Thursday 23 December 2010

2010: A Review of the Year in Books and Comics; 4. The Best or Most Noteworthy Posts Wot I Writ This Year

So apparently there's some weird pagan festival thing happening over the next few days, which I'm told involves the giving and receiving of gifts that are neither wanted nor indeed much of a surprise and the eating of copious amounts of farm-reared fowl. Christ knows what that's all about (ba-dum, tish!), but it does mean that Existential Ennui will be going on hiatus until sometime next week. However, I wouldn't want to leave you with naff-all to read over the 'festive' period, so I thought I'd collate my pick of what I reckon are the best posts – or at least the more interesting ones, whether in content or for what they represent for the wider blog – wot I wrote on 'ere this year. Some of you will probably have already read many of them, but you never know: the odd one might even bear re-reading. And anyway, there could be passing trade over Christmas who may not have had the pleasure – to whom I can only apologise and declare that it all made sense in my addled mind at the time.

Merry Christmas, and try not to throttle each other.

Your pal,


Looking for the Perfect James Bond (and Ripley too)
Kind of does what it says on the tin.

A brief note on Richard Stark's Point Blank, and another on The Man with the Getaway Face

The very first Parker Progress Report
An early entry in my unhinged Richard Stark collecting quest. Ah, so young (well, still a shade under 40 anyway), so innocent...

A Bookshop Tour of Lewes
Quite silly, but also reasonably useful if you should ever find yourself in Lewes, the East Sussex town in which blah blah snore...

Thoughts on the Stark Cutaways in the Parker novels
That rarest of things on Existential Ennui: a little critical insight. Just a little, mind. There's also a follow-up post on the Stark Stooges.

A Parker Progress Report on the Allison & Busby editions
Their value (at least as perceived by me back in April) and how many I'd managed to collect by this point. Fascinating stuff, I'm sure you'll agree.

Short reviews of The Score and The Jugger
I think we're beginning to see clearly the Stark-centric nature of Existential Ennui this year... By the way, I've since replaced the Allison & Busby paperback of The Sour Lemon Score seen in this post with a nicer copy. That's how weird and obsessive I am. There is a hint of method to my madness, though, as I'm planning a post soon on the later A&B Parker editions. That's my excuse, anyway.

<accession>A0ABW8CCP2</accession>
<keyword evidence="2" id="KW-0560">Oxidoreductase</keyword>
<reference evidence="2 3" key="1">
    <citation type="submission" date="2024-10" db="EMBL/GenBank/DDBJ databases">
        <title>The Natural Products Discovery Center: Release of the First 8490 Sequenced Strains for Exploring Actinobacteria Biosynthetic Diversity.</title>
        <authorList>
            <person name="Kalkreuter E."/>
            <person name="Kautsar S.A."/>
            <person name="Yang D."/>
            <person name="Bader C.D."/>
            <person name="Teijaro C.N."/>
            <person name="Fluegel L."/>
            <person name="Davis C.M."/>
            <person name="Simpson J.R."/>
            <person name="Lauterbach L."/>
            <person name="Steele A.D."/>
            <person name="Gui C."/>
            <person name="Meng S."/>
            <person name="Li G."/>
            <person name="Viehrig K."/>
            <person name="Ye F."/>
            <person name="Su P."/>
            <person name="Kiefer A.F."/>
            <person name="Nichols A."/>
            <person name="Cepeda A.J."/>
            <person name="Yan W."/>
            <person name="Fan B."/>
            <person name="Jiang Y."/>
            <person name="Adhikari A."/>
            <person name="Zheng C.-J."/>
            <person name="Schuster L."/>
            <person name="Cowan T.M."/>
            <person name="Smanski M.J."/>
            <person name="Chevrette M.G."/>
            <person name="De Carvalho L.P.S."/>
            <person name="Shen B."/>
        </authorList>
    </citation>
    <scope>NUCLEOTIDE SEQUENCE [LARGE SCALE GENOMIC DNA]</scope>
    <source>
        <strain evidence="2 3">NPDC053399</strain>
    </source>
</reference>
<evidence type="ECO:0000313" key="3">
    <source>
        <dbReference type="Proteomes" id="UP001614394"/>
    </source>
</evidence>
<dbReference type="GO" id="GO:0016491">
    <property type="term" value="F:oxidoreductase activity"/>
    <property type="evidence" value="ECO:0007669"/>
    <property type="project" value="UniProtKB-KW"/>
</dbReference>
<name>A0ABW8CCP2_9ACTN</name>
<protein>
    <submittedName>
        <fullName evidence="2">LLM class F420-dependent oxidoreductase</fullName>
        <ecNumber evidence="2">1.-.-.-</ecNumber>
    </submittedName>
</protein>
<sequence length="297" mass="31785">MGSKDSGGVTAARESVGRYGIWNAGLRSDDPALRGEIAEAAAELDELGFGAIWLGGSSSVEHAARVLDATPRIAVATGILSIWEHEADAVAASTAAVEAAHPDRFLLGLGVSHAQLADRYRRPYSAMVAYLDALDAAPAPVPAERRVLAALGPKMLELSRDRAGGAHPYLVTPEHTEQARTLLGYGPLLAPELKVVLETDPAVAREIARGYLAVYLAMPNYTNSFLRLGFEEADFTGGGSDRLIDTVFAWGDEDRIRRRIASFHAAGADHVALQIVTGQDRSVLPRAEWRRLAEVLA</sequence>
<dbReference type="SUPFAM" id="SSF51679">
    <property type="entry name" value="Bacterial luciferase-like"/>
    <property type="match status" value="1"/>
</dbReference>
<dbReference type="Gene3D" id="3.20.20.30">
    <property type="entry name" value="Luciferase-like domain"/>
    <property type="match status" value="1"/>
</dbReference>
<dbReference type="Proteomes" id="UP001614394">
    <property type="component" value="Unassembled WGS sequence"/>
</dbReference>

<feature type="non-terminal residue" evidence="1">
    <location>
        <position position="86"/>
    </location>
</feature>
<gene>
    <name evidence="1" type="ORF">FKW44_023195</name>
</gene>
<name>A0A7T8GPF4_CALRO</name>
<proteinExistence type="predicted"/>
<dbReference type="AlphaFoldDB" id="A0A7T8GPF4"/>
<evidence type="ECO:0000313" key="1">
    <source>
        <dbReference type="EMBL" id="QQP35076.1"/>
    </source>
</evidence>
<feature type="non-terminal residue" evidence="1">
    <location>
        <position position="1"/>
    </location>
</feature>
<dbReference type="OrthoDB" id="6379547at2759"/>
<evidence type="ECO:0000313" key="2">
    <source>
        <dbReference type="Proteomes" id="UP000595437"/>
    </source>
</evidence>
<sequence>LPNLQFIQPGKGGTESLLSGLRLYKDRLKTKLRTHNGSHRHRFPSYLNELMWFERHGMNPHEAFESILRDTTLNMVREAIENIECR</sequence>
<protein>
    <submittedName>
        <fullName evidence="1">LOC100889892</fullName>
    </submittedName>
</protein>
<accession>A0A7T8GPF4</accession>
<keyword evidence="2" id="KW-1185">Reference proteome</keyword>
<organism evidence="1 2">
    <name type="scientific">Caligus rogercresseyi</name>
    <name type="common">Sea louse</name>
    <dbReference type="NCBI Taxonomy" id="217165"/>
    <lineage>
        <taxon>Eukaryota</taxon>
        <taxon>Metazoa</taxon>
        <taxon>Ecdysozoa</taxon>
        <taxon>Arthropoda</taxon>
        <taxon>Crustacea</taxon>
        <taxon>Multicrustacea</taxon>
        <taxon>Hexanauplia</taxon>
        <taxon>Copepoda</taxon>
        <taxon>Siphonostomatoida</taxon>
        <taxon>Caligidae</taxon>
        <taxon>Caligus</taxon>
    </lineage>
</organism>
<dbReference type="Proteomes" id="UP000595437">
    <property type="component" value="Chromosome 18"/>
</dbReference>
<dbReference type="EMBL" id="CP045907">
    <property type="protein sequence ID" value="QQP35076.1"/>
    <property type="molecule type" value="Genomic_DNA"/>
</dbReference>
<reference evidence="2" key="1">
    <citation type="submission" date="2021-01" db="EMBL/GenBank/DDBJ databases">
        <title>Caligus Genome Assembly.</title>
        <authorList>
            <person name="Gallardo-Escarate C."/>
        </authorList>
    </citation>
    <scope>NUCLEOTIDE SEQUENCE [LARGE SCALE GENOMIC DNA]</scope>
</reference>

The first of a number of posts on the UK Coronet paperback editions of the Parker novel
These bored readers of this blog to tears throughout the year. There's another one here, another here, and another here.

A snapshot of my comics habit in April

Do you really want to read a report of a trip to a bookshop in Arundel?
Well here's one anyway.

A post about Garth Ennis's Punisher Max which I retrieved from an earlier version of Existential Ennui because I was quite pleased with it. And I still am, so here it is again. I'm gonna get me a bumper sticker proclaiming my recycling credentials. Except a bumper sticker proclaiming recycling credentials would be slightly counterintuitive. Also, I don't have a car. Also, I can't drive.

Two cover galleries of Patricia Highsmith first editions: one and two. Unfortunately the formatting's a bit buggered in these and I can't seem to fix them now. Oh well.

Another round-up of Richard Stark 'Parker' novels
Now there's a shock. There are further reviews of the Parkers here, here, here, here, and here. Knock yourselves off. I mean out.

Reviews of three of the Richard Stark 'Alan Grofield' novels, here, here, and here.

An intriguing inscribed edition of Joe Gores's Dead Skip

Comparisons twixt The Hunter and The Hot Rock: the novels and the graphic novels

A little bit on Peter Rabe and his influence on Richard Stark

A couple of posts on Kingsley Amis, the first of which isn't bad, the second of which is a marked improvement, and one of the few things I've written this year that I'm relatively satisfied with.

A review of Paul Cornell's Action Comics

Geoffrey Household's Rogue Male, J. G. Ballard's Concrete Island, and William Boyd's Ordinary Thunderstorms
I was quite pleased with this post at the time, but on reflection – and as Olman rightly notes in the comments – it's a little woolly. Still, you may find some worth in it.

I'm just showing off here

This post is a bit pointless, but there's a half decent quip or two in it.

I quite like this post on science fiction author Michael Vyse because his son Owen commented on it.

A lengthy missive on cover artist Robert McGinnis and his covers for the Parker novels. It's not bad, but it's not as thorough as this post on the guy who created the initial Parker covers, Harry Bennett, which has the benefit of added comments from Harry's son and daughter.

A review of Gavin Lyall's The Secret Servant

The day I nearly died

And the day I won an award (kind of)

I'm not sure if this post on Donald Westlake signed editions is at all useful, but there are some pretty pictures of the books at least.

A review of Belinda Bauer's excellent crime novel Blacklands